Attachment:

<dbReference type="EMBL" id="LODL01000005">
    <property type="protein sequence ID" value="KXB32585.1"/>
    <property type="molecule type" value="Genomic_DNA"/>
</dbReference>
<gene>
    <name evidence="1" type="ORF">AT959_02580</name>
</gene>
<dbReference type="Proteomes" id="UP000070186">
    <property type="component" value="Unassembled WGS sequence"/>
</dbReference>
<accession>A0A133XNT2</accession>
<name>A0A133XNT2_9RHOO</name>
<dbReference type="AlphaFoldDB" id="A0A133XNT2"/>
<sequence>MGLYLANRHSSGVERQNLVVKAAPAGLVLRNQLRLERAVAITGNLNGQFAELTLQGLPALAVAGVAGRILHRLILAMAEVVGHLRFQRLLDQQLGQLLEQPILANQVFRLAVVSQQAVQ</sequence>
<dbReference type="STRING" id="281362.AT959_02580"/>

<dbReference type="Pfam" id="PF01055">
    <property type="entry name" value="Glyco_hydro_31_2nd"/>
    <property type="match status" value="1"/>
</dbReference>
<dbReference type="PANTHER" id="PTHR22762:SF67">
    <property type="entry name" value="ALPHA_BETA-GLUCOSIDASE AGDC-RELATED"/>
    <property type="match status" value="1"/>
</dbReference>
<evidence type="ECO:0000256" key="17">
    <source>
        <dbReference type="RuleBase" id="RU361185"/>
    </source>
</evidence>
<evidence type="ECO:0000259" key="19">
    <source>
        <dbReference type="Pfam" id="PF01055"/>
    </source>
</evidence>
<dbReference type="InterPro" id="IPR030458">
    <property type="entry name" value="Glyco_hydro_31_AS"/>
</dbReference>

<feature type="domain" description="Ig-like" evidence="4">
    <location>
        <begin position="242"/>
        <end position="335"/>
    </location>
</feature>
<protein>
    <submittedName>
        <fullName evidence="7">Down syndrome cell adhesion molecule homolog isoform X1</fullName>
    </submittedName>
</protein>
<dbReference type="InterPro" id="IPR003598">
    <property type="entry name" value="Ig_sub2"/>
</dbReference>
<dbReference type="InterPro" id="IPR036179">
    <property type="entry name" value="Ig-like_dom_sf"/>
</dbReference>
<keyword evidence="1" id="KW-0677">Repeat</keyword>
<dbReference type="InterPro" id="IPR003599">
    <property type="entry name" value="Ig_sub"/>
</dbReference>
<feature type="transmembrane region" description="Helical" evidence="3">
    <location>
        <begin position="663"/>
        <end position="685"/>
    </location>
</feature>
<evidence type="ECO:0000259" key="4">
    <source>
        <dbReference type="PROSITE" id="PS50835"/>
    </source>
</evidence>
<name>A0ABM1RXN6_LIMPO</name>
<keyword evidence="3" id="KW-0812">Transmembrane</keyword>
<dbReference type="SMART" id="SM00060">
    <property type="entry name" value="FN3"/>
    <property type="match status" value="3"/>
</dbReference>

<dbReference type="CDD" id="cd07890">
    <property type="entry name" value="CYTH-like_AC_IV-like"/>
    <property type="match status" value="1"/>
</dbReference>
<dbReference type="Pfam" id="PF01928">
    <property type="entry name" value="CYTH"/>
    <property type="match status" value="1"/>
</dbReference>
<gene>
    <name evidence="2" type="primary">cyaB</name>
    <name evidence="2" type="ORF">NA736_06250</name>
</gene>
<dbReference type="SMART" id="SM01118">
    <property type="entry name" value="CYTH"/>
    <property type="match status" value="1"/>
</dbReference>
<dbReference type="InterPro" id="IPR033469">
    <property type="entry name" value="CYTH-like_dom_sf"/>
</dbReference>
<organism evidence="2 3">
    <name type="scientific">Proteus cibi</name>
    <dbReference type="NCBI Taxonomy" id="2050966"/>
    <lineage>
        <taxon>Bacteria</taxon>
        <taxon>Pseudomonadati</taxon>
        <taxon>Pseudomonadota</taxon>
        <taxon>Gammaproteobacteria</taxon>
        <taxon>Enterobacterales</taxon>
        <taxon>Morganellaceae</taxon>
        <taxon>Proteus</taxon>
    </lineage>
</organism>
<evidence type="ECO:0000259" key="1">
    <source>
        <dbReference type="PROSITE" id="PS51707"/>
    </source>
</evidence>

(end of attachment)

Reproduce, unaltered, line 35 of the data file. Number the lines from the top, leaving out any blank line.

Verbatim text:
    <property type="entry name" value="Glyco_hydro_31_AS"/>